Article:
For example, some have claimed that problems with the website indicate that the Affordable Care Act is a bad idea and won’t work, but that’s a radical distortion of logic. This claim is like saying that a problem with an automatic sliding door or a broken cash register at a grocery store indicates that the grocery store (and better access to food) is a bad idea and won’t work.

posted on Nov, 15 2013 @ 08:28 AM

The student financial aid site pulls from most of the same government systems, and guess what. It works.

So, the back ends DO work then? But .. aren't they part of the system too? If a couple of 20 year old guys can build a working front end for those systems in just a few days, I think that is proof the Government didn't do such a bad job after all...

This web site is nothing new or innovative. Name one technology it uses that is not used by a hundred other large sites.

That in itself only proves that the designers made sensible choices, by not risking the use of 'innovative' but untested techniques. So, what's wrong with that?

The discussion is getting sidetracked from the fact that it is way over priced and over complicated. It also proves, yet again, that governments can't run much of anything correctly.

They had three years to work on this thing and it sucked so bad they are going to have to re-write large portions of it.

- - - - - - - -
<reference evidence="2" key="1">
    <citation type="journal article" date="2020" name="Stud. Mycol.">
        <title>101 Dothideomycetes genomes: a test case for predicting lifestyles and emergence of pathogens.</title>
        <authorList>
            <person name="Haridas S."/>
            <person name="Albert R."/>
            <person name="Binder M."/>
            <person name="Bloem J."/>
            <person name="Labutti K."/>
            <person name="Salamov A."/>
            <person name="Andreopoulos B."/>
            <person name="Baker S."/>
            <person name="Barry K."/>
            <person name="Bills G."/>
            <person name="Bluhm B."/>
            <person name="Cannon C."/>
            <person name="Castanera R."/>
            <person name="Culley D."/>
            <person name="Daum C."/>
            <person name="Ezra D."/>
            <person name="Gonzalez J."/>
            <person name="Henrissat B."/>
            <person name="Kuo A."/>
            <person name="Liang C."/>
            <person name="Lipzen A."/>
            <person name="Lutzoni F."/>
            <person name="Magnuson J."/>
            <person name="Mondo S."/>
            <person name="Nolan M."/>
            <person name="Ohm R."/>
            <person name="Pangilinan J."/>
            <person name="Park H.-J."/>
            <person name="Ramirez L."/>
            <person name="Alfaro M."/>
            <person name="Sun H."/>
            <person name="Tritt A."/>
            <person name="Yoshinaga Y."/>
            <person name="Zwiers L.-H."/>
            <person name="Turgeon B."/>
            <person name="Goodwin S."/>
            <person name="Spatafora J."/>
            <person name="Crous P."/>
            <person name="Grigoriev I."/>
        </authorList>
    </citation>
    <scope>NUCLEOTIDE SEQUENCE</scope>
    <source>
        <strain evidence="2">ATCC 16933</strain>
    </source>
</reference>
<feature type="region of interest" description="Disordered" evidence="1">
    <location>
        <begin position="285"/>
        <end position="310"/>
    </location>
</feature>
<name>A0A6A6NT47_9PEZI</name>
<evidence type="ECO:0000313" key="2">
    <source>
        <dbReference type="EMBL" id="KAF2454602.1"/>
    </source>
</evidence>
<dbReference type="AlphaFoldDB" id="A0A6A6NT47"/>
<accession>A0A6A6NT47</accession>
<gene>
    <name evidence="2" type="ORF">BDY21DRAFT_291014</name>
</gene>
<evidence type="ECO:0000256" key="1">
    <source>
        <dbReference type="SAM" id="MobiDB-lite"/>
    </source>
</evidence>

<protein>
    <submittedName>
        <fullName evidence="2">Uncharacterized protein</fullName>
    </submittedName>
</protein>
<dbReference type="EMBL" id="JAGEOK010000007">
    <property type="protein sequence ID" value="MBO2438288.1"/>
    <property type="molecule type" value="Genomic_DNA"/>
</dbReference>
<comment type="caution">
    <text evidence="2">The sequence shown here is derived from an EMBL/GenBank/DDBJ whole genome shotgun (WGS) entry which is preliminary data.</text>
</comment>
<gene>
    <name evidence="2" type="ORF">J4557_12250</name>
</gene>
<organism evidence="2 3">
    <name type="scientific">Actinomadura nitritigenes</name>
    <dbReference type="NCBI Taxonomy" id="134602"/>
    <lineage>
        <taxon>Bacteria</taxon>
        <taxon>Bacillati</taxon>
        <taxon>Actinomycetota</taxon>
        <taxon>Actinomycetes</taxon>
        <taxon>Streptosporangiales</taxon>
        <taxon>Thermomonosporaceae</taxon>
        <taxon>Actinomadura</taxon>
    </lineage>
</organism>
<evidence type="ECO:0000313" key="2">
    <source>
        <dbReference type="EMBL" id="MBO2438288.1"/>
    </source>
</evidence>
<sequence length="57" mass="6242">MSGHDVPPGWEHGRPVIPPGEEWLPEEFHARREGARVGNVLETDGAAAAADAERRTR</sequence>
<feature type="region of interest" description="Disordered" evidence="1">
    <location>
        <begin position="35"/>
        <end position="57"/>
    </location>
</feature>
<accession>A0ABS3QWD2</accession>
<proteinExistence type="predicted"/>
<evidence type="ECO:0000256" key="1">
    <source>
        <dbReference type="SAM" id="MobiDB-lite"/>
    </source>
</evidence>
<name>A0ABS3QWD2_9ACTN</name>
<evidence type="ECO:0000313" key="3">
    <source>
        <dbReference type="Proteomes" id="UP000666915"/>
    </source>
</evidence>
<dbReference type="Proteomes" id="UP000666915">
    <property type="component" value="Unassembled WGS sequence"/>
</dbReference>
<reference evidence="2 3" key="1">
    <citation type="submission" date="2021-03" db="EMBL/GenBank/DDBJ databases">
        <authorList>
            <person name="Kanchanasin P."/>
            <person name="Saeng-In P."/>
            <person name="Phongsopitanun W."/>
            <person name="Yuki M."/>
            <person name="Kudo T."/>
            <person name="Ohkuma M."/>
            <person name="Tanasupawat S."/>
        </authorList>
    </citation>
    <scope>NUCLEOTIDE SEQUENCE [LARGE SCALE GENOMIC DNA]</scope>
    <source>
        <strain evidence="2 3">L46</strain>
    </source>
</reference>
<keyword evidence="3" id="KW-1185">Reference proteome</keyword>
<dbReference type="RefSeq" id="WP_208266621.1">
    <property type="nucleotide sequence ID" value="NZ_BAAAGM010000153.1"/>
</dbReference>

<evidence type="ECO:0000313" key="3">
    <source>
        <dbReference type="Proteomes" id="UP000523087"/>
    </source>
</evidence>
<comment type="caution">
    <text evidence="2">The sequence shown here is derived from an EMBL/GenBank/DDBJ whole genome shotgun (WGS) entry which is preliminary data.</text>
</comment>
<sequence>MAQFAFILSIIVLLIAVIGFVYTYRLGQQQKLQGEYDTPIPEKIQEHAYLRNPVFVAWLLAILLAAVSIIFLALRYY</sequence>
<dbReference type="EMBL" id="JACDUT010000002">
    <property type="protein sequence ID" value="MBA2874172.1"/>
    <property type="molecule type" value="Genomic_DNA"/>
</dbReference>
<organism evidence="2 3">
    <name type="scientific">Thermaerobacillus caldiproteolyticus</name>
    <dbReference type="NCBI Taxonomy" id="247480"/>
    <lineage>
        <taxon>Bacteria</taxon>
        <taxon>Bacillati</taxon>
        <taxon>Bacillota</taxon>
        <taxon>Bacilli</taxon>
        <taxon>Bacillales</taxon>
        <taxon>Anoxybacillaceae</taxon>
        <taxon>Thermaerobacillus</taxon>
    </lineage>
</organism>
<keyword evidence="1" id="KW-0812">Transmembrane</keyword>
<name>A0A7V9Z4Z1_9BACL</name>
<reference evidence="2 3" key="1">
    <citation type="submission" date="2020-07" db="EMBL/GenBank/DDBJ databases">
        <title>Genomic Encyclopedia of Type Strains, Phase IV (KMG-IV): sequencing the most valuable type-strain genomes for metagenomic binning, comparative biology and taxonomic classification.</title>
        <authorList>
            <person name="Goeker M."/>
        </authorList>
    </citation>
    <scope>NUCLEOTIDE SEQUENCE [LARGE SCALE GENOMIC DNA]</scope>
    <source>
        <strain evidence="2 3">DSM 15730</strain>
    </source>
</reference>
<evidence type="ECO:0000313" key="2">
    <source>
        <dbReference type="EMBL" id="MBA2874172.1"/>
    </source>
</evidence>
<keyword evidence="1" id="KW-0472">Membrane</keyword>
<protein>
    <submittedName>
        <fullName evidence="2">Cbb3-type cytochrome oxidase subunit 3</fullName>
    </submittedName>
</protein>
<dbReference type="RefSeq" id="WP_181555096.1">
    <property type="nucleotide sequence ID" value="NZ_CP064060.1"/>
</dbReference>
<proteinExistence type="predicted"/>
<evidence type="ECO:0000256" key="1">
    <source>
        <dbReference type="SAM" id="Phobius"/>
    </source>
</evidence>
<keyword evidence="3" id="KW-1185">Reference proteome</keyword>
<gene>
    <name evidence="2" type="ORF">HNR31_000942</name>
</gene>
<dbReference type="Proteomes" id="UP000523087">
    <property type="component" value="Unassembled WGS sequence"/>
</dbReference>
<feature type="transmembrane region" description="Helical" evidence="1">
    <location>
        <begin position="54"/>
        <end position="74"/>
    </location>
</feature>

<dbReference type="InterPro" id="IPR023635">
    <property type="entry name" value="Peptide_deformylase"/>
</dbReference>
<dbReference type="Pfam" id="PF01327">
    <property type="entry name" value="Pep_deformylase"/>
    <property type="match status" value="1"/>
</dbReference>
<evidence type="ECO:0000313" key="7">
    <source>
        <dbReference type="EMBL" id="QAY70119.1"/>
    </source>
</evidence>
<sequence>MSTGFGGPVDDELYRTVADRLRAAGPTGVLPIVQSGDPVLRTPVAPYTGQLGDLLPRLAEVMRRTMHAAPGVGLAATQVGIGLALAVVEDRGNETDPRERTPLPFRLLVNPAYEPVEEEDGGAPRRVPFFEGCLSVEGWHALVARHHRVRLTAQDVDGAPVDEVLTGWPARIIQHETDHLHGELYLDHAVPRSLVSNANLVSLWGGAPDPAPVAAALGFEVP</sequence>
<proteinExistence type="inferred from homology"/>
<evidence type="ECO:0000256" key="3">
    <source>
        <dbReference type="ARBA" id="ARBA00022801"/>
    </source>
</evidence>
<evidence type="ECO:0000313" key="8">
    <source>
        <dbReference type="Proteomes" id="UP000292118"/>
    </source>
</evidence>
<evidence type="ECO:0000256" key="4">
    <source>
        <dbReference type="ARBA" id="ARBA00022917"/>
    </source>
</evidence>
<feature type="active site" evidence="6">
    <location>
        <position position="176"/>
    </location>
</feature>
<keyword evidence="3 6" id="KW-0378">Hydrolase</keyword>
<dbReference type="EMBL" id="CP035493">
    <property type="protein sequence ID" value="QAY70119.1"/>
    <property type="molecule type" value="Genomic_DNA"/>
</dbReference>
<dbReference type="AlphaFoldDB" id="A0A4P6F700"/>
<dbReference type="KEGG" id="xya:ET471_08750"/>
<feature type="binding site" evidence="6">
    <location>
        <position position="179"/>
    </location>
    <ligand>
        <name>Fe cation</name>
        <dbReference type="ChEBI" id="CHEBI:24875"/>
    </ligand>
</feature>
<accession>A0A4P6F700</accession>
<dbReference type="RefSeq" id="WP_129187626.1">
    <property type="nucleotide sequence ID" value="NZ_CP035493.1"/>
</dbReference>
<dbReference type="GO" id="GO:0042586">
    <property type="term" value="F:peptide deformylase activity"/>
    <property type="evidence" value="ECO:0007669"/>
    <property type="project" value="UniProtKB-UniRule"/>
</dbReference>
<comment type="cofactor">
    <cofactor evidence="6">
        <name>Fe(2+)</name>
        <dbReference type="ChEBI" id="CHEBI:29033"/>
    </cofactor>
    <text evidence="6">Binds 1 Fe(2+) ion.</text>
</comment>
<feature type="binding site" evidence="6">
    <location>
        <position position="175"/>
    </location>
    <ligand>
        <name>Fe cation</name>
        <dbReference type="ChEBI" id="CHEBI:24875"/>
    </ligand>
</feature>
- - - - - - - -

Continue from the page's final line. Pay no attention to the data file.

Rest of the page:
I do agree that the quality of some parts of the system seems to be (very) flawed. I do agree that it seems to be an expensive system. I do agree that you folks over there in the US of A are entitled to a full explanation, and public post-mortem. However, I don't agree that it is a reason to doubt the validity of an act that the Americans choose to have. And I feel that stating that "the crummy website costs us 700 M$" is just plain and simple outright lying.

Americans wanted this Act. Well, at least more than half of them, such is democracy. The poor democrats had to live through those crazy Bushridden years too, and they survived. You will too. And might you occasionally suffer from stress, rest assured that your doctor now is affordable :-P..
edit on 15-11-2013 by ForteanOrg because: (no reason given)

edit on 15-11-2013 by ForteanOrg because: (no reason given)

posted on Nov, 18 2013 @ 01:30 AM
reply to post by ForteanOrg


I'll do another foray into this discussion by offering up the LIKELIHOOD of
the CGI Federal developers NOT referring to or ASKING about system loads
experienced my Massive Multi-Player Online Games such as World of Warcraft
where user logins, system preferences and on-going user data are changed
on an almost DAILY basis AND where logins at specific times of day can
get into the 400,000 per minute on MULTIPLE SERVERS AND MORE!!!!

That's over 6600+ logins and Game initialization streams PER SECOND -- PER SERVER!